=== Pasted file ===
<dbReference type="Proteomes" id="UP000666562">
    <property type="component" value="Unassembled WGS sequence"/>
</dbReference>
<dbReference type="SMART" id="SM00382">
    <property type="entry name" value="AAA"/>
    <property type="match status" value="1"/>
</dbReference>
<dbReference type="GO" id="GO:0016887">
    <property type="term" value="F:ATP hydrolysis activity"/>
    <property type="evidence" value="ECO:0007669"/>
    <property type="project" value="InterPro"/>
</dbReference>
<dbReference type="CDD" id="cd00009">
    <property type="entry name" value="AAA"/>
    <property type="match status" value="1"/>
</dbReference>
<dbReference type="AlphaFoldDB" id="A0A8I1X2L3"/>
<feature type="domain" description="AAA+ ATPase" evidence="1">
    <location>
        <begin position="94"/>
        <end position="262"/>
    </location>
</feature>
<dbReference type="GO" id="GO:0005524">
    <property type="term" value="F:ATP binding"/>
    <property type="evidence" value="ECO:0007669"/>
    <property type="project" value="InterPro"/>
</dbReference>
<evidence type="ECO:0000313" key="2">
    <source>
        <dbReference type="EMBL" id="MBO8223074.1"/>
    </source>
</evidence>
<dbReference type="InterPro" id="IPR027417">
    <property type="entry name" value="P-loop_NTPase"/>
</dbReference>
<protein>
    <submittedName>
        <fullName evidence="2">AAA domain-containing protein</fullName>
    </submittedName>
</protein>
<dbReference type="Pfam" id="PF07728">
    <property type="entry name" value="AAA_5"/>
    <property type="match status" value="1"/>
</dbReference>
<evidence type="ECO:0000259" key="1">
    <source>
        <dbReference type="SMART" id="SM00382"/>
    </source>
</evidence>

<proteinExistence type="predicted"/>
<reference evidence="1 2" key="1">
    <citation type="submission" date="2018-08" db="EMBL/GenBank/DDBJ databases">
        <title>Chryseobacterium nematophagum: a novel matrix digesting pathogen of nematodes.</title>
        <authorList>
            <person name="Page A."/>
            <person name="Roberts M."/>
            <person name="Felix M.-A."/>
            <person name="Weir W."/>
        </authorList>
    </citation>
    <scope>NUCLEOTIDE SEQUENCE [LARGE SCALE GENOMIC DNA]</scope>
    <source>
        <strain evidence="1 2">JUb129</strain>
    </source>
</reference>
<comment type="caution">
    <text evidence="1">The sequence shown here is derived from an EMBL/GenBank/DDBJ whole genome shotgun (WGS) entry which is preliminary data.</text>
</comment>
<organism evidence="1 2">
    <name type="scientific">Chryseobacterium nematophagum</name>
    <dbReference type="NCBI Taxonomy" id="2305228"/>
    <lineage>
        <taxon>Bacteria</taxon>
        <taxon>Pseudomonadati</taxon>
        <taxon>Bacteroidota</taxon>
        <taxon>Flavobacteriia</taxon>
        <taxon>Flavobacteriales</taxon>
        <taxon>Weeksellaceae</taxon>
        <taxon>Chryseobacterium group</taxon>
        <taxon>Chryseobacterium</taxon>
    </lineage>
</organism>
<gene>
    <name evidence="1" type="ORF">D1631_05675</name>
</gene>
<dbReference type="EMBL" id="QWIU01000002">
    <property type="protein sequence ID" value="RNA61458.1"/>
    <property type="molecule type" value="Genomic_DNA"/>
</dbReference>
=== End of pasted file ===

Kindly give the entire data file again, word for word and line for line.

<dbReference type="Proteomes" id="UP000666562">
    <property type="component" value="Unassembled WGS sequence"/>
</dbReference>
<dbReference type="SMART" id="SM00382">
    <property type="entry name" value="AAA"/>
    <property type="match status" value="1"/>
</dbReference>
<dbReference type="GO" id="GO:0016887">
    <property type="term" value="F:ATP hydrolysis activity"/>
    <property type="evidence" value="ECO:0007669"/>
    <property type="project" value="InterPro"/>
</dbReference>
<dbReference type="CDD" id="cd00009">
    <property type="entry name" value="AAA"/>
    <property type="match status" value="1"/>
</dbReference>
<dbReference type="AlphaFoldDB" id="A0A8I1X2L3"/>
<feature type="domain" description="AAA+ ATPase" evidence="1">
    <location>
        <begin position="94"/>
        <end position="262"/>
    </location>
</feature>
<dbReference type="GO" id="GO:0005524">
    <property type="term" value="F:ATP binding"/>
    <property type="evidence" value="ECO:0007669"/>
    <property type="project" value="InterPro"/>
</dbReference>
<evidence type="ECO:0000313" key="2">
    <source>
        <dbReference type="EMBL" id="MBO8223074.1"/>
    </source>
</evidence>
<dbReference type="InterPro" id="IPR027417">
    <property type="entry name" value="P-loop_NTPase"/>
</dbReference>
<protein>
    <submittedName>
        <fullName evidence="2">AAA domain-containing protein</fullName>
    </submittedName>
</protein>
<dbReference type="Pfam" id="PF07728">
    <property type="entry name" value="AAA_5"/>
    <property type="match status" value="1"/>
</dbReference>
<evidence type="ECO:0000259" key="1">
    <source>
        <dbReference type="SMART" id="SM00382"/>
    </source>
</evidence>

<proteinExistence type="predicted"/>
<reference evidence="1 2" key="1">
    <citation type="submission" date="2018-08" db="EMBL/GenBank/DDBJ databases">
        <title>Chryseobacterium nematophagum: a novel matrix digesting pathogen of nematodes.</title>
        <authorList>
            <person name="Page A."/>
            <person name="Roberts M."/>
            <person name="Felix M.-A."/>
            <person name="Weir W."/>
        </authorList>
    </citation>
    <scope>NUCLEOTIDE SEQUENCE [LARGE SCALE GENOMIC DNA]</scope>
    <source>
        <strain evidence="1 2">JUb129</strain>
    </source>
</reference>
<comment type="caution">
    <text evidence="1">The sequence shown here is derived from an EMBL/GenBank/DDBJ whole genome shotgun (WGS) entry which is preliminary data.</text>
</comment>
<organism evidence="1 2">
    <name type="scientific">Chryseobacterium nematophagum</name>
    <dbReference type="NCBI Taxonomy" id="2305228"/>
    <lineage>
        <taxon>Bacteria</taxon>
        <taxon>Pseudomonadati</taxon>
        <taxon>Bacteroidota</taxon>
        <taxon>Flavobacteriia</taxon>
        <taxon>Flavobacteriales</taxon>
        <taxon>Weeksellaceae</taxon>
        <taxon>Chryseobacterium group</taxon>
        <taxon>Chryseobacterium</taxon>
    </lineage>
</organism>
<gene>
    <name evidence="1" type="ORF">D1631_05675</name>
</gene>
<dbReference type="EMBL" id="QWIU01000002">
    <property type="protein sequence ID" value="RNA61458.1"/>
    <property type="molecule type" value="Genomic_DNA"/>
</dbReference>